Because Jesus “works” on the Sabbath - by making clay with his spittle to place on the blind man’s eyes and also doing the work of healing on the Sabbath, the political and spiritual leadership in Jerusalem are divided over Jesus. (“Some of the Pharisees said, ‘This man is not from God, for he does not observe the Sabbath.’ But others said, ‘How can a man who is a sinner perform such signs?’ And they were divided.” John 9:16)

     Is this not the way it has always been? Are we not still deeply divided from one another? Divided by religion, divided by denomination, divided by race, divided by economic position, divided by politics, divided by a plethora of things?

     We are also divided, according to Jesus’ own words, by those who see and those who do not. But here’s the thing: we are all blind to some degree or another. I am blind. You are blind. We are - each of us - blind.

     One of the most important prayers in the Gospels is found in Luke 18:41: “Lord, that I may see!” This is a prayer we could well pray at least once every day we live!

     Jesus is proclaimed throughout John’s Gospel as the light of the world. But this light is not always seen by us. We often close our eyes to the light. We fail to see the light because we don’t truly understand what/who this light really is.

     We are blind to the light partially because we cling to unhealthy visions, unhealthy notions, of who God is and how God works among us.

     For instance, we imagine that God can be named - that God can be envisioned by our human limitations - that God can be controlled by what we do and what we say.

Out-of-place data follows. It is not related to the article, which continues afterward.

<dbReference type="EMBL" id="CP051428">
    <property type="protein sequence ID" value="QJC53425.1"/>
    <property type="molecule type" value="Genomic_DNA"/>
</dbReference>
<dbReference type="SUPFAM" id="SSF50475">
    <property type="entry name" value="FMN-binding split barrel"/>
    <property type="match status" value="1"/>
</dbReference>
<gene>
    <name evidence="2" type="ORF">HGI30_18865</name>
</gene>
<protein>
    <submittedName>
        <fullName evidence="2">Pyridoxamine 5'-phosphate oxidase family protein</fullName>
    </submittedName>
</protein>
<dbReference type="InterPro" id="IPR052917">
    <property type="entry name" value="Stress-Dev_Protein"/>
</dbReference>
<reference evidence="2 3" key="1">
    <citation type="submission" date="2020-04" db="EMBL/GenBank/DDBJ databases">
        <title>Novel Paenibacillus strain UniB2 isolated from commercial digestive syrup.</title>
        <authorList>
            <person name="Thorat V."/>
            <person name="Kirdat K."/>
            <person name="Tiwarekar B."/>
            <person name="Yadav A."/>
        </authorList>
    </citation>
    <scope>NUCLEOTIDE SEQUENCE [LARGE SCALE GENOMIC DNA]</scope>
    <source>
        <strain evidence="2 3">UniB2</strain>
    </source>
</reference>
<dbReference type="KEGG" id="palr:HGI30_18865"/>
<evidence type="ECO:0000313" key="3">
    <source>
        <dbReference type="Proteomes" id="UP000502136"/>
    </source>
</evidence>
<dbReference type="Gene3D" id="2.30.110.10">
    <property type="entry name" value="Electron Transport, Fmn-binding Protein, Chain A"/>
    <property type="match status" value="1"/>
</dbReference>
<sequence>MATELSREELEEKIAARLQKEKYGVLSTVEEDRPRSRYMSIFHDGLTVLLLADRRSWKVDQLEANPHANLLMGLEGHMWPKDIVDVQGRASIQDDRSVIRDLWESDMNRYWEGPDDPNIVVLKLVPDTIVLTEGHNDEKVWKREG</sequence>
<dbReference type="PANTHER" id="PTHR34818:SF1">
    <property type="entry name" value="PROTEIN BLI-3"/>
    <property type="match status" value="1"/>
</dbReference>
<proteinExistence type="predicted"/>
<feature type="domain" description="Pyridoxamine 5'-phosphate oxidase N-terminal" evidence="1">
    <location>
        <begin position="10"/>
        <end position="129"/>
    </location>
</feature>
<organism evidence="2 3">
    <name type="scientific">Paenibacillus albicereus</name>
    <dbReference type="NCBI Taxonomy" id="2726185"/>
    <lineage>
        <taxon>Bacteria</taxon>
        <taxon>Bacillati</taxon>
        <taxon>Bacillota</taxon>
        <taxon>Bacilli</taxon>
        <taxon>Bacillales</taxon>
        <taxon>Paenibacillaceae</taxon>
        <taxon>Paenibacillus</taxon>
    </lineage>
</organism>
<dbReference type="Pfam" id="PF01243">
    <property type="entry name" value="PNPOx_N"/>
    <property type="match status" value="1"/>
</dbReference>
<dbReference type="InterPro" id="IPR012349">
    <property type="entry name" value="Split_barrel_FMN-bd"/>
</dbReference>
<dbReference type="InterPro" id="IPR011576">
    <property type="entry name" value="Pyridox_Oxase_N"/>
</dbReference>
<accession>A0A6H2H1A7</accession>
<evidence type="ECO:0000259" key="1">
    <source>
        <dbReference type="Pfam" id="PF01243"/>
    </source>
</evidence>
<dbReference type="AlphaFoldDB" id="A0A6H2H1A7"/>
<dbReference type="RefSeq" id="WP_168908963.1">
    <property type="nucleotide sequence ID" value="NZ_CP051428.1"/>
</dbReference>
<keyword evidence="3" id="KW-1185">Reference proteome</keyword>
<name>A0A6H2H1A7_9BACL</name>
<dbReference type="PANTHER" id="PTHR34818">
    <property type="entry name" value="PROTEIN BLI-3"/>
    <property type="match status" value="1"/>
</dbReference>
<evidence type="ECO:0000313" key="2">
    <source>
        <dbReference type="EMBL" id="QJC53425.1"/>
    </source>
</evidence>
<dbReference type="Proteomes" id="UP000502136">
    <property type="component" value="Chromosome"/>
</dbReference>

Let’s ponder again God’s answer from the burning bush when Moses asks for God’s name (see Exodus 3:14). In Hebrew (the language of the Old Testament) the response from God is: ehyeh asher ehyeh. This is a profoundly difficult phrase that is most commonly translated into English as “I am who I am.”

     Yet the eminent 20th Century Jewish scholar, Martin Buber, argues strongly that the Hebrew verb is usually mistranslated (and keep always in mind that God’s name is a VERB, not a Noun - this is very important! God is an action - not a thing!) Buber (as recounted in Professor Marcus Borg’s The God We Never Knew) translates the verb, ehyeh as “being present.”

     Accordingly, God’s sacred name given to Moses is best translated as “I will be present as I will be present.” God’s name, according to Buber, reflects “that God is a presence ‘who is present in every time and every place.’” God is not a thing. God is a living presence within which the universe and everything contained in that universe exists. Or to put it in the words of our brother Paul: “In God we live and move and have our being.” (Acts 17:28)